“There can be no climate equilibrium state that can be perturbed by an increase in the atmospheric concentration of CO2…” – Clark, 2023
The anthropogenic global warming paradigm has a magnitude problem – especially when it comes to the assumption that we humans can warm the ocean with our CO2 emissions.
New research suggests the sensitivity of the ocean latent heat flux to wind speed is about 15 W/m² per meter per second, and the solar daily flux varies 1 to 2 megajoules per square meter per day (1-2 MJ m⁻² day−1).
In contrast, the total accumulated downward longwave flux to the surface from a 250-year CO2 concentration increase of 140 ppm is just 2 W/m², which translates to just 0.17 MJ m⁻² day−1. Thus, the impact from CO2 “can have no measurable effect on ocean temperatures.”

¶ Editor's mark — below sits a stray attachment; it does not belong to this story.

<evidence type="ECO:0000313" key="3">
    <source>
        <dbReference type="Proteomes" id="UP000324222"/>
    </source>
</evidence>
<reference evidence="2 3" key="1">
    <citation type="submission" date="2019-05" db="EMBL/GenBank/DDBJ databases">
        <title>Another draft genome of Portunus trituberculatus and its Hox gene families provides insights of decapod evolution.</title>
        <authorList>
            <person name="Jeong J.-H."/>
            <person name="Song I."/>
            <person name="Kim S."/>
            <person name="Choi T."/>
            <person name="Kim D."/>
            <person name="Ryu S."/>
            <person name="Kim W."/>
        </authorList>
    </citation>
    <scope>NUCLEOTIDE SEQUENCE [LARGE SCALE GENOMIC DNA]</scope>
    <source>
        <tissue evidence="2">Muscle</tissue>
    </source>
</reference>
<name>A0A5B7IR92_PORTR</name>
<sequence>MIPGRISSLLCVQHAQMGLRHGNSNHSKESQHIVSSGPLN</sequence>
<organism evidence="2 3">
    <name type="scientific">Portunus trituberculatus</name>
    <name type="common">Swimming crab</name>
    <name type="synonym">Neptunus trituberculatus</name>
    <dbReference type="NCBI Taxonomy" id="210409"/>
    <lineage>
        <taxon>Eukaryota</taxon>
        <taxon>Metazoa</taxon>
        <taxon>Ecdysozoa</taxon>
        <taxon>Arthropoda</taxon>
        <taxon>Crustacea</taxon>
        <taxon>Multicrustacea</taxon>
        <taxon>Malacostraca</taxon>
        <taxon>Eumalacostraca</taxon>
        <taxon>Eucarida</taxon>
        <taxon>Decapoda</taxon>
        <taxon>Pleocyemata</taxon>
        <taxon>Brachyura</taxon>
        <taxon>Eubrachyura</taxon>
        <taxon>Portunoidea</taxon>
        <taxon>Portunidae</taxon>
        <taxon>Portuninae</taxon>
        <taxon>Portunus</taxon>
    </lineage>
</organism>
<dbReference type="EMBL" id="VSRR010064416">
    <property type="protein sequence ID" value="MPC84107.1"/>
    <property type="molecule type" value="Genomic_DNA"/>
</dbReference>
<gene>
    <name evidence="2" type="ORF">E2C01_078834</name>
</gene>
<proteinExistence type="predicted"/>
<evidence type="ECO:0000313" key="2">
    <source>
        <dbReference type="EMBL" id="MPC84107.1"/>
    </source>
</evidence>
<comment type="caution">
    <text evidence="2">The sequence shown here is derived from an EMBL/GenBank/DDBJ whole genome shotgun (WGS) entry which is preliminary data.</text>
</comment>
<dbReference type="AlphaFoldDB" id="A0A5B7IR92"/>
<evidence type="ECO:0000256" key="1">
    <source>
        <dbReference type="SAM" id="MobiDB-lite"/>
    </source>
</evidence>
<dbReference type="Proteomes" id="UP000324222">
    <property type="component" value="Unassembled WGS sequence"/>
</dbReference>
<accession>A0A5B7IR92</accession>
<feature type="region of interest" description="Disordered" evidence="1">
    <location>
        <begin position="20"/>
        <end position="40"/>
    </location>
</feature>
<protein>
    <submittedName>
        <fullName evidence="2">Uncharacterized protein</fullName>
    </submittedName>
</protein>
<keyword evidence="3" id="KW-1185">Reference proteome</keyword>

Not only this, but the depth of influence for downwelling longwave from greenhouse gases is only about 1/10th of a millimeter (0.1 mm, or 100 microns) at most. Wong and Minnett (2018) insist the depth of radiative effects for CO2 is ten times smaller than this: 0.01 mm (one-one-hundredth of a mm). Therefore, the 0.17 MJ m⁻² day−1 of CO2 influence “is simply absorbed within the within the first 100 micron ocean layer and dissipated as an insignificant part of the total surface cooling flux.”
Simply put, then, “there can be no ‘climate sensitivity’ to CO2.”